How to Keep Envy From Ruining Your Friendships

How to Keep Envy From Ruining Your Friendships

Society has set an impossible standard: be the same as everyone else. Constant pressure is put on people to live perfect lives and "keep up with the Joneses."

Why is “different” unusual or abnormal? Where does the notion come from that, if you’re on a different journey, you aren't doing life "right"?

I’m in my late twenties. I’ve felt this stress and I fell into its trap.

I genuinely believed I needed to follow exactly what everyone else was doing. When I didn’t keep up, it felt as if I was doing something wrong.

At one point it seemed like every other day my friends reached major milestones in their life. My social media was inundated with their celebrations: graduations, promotions, engagements, pregnancies, buying houses, and leaving on trips of a lifetime. Everyday I compared what they had to what I didn't.

My emotions were all over the place. I was genuinely happy for some. But other posts left me sad. Not for them. For myself. I felt left out. It got to the point where I wished some people weren't reaching those milestones. At least not so soon. Their success left me feeling insufficient.

This feeling impacted my friendships. Comparing turned into competing. Deep down, I knew these feelings weren't conducive to genuine and meaningful relationships. It was a reflex reaction. I wasn't sure where it stemmed from, or how to control it.

Everyone feels this at some point in their life. It's called envy.

Merriam-Webster dictionary defines envy as the "painful or resentful awareness of an advantage enjoyed by another joined with a desire to possess the same advantage."

Envy is dark. It has the capability of holding you back from achieving your dreams. Envy caused me to feel insecure, unfulfilled, dissatisfied, and miserable. With those emotions, I couldn't commit 100% of my mindset to growth. Then I heard about Oola.

In Oola, envy is one of the seven blockers. Blockers hold you back from the life you dream of. Other blockers are: fear, guilt, anger, self-sabotage, laziness, and wrong use of focus.

In the book Oola Find Balance in an Unbalanced World, I read:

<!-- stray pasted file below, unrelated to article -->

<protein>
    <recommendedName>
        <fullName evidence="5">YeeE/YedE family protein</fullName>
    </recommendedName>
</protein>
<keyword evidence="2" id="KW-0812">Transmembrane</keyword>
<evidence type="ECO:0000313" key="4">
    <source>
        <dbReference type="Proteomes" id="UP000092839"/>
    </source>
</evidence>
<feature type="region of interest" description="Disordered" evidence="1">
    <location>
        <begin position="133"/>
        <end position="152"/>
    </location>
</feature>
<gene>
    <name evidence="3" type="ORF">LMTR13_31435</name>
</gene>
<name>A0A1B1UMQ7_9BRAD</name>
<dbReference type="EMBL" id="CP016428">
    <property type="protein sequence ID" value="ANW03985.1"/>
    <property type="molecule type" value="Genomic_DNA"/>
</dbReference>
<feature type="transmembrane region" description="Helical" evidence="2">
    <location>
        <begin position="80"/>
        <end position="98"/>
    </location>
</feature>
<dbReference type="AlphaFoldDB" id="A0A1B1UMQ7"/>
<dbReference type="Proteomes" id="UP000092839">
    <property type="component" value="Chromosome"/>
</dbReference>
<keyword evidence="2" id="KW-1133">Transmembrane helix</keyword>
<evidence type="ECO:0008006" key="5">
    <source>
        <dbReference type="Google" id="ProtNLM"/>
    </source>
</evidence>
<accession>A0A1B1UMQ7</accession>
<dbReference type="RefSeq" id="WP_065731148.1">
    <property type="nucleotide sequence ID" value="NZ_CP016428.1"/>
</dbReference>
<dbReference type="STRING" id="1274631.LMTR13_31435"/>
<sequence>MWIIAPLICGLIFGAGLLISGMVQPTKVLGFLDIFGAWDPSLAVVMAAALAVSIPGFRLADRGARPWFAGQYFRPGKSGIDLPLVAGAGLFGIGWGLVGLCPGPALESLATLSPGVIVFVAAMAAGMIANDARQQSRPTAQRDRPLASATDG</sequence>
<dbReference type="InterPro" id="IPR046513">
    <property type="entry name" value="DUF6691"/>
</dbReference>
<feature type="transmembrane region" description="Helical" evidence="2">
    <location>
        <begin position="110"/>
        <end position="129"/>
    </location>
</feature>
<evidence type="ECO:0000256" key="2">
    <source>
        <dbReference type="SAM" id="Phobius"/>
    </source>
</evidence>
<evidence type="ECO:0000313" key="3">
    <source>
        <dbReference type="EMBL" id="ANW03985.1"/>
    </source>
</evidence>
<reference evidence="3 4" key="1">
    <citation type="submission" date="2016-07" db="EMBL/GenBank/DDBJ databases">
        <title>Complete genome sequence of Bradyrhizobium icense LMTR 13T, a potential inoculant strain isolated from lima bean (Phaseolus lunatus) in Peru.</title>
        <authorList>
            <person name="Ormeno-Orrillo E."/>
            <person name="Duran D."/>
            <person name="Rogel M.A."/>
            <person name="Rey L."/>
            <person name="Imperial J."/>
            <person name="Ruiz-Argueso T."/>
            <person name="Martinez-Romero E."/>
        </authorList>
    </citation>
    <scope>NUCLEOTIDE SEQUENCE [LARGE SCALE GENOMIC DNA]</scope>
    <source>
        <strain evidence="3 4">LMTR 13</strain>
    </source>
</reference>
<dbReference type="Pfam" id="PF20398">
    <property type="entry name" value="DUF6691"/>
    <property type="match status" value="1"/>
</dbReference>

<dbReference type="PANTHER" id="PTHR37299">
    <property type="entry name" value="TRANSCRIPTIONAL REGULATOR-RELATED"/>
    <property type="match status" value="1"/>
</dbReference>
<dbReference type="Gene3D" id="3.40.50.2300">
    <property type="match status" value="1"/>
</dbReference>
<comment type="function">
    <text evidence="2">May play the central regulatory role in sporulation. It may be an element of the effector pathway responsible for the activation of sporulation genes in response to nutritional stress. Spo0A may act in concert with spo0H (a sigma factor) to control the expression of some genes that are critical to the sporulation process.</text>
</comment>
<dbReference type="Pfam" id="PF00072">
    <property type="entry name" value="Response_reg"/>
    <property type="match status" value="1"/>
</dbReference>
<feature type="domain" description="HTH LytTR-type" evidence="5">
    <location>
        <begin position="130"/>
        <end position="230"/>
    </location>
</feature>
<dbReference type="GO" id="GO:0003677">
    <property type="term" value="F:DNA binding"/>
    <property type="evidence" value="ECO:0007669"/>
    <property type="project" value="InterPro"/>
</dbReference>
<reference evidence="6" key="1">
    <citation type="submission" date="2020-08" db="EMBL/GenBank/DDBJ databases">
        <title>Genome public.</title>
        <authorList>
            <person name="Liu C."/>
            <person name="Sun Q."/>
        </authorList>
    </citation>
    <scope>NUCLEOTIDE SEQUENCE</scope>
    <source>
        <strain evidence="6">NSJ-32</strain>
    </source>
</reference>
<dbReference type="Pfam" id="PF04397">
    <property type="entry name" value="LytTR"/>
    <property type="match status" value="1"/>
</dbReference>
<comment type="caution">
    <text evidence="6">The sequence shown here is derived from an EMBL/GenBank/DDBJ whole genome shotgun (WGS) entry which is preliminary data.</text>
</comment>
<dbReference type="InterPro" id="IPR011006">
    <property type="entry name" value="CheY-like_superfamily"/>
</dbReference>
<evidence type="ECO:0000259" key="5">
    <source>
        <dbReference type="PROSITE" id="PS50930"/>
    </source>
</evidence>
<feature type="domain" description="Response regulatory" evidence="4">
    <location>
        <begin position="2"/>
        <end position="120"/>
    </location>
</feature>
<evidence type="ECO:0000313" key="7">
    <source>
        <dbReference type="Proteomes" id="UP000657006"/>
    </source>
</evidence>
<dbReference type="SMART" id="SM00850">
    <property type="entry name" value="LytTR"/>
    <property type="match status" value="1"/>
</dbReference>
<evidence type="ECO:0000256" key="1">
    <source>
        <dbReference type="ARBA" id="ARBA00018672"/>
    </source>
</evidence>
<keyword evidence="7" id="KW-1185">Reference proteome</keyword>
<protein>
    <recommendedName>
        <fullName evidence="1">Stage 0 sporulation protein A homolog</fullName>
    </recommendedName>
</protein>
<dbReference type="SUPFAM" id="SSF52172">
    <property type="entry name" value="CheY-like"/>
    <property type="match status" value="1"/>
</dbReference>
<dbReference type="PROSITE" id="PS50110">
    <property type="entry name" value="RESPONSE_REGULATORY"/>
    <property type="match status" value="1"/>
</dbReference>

“Envy and jealousy are related. They are in the same family. They both block your path to Oola. Envy is the worse of two evils. The difference between envy and jealously is this: You are jealous if you want what others have. You suffer from envy if you not only want what others have, but you also want to make sure they don’t have it.”

Discovering the principals of Oola has significantly influenced how I view my life. During the ups and downs in my 20's, I felt like my life was a tangled web with an undiscovered purpose and no direction. Parts of my life thrived, while other parts barely survived.

Friendship has never come easy to me. So it was no surprise when I filled out the Life Balance Test, Friends was one of the the lowest categories.

I decided to work on improving it. One of the first things I recognized was envy blocking my ability to build positive friendships. That was tough to admit but, ultimately, it made complete sense.

Theodore Roosevelt's famous quote, "comparison is the thief of joy," still resonates today. When I constantly compared my life with others, I missed out on the joy of appreciating what I had.

By applying Oola principles to my life, I’m now on a journey of transformation. As I become more grateful, I become more fulfilled in my unique life.

Now when I feel envy I call it out, and then consciously shift my focus to love. By shifting from the blocker, envy, into the accelerator, love, I’m better able to cultivate authentic, meaningful, and blooming friendships.

Take a moment to reflect on your friendships.

Are you harboring any envy? If so, assess what is triggering it. Explore what your values are in friendship. Write down one thing you can do today to transform feelings of envy into love. Take daily steps and soon you’ll foster authentic and blooming friendships.

This fall my best friend is getting married, another is graduating from a prestigious school in Nursing, and several have posted exciting news about adopting pets, paying off debt, and going on vacation. I’m now able to celebrate their successes without secretly critiquing them. I genuinely feel happy for them, and I’m their biggest cheerleader.

We may be on different paths in life, but now I can appreciate what I have instead of wishing for something else. Now, without the distraction of having to keep up, or compete, with everyone else, I’m fully committed to reaching my own goals.

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Rebecka Mozes is a certified Oola Life Coach. You can find her at or send her an email at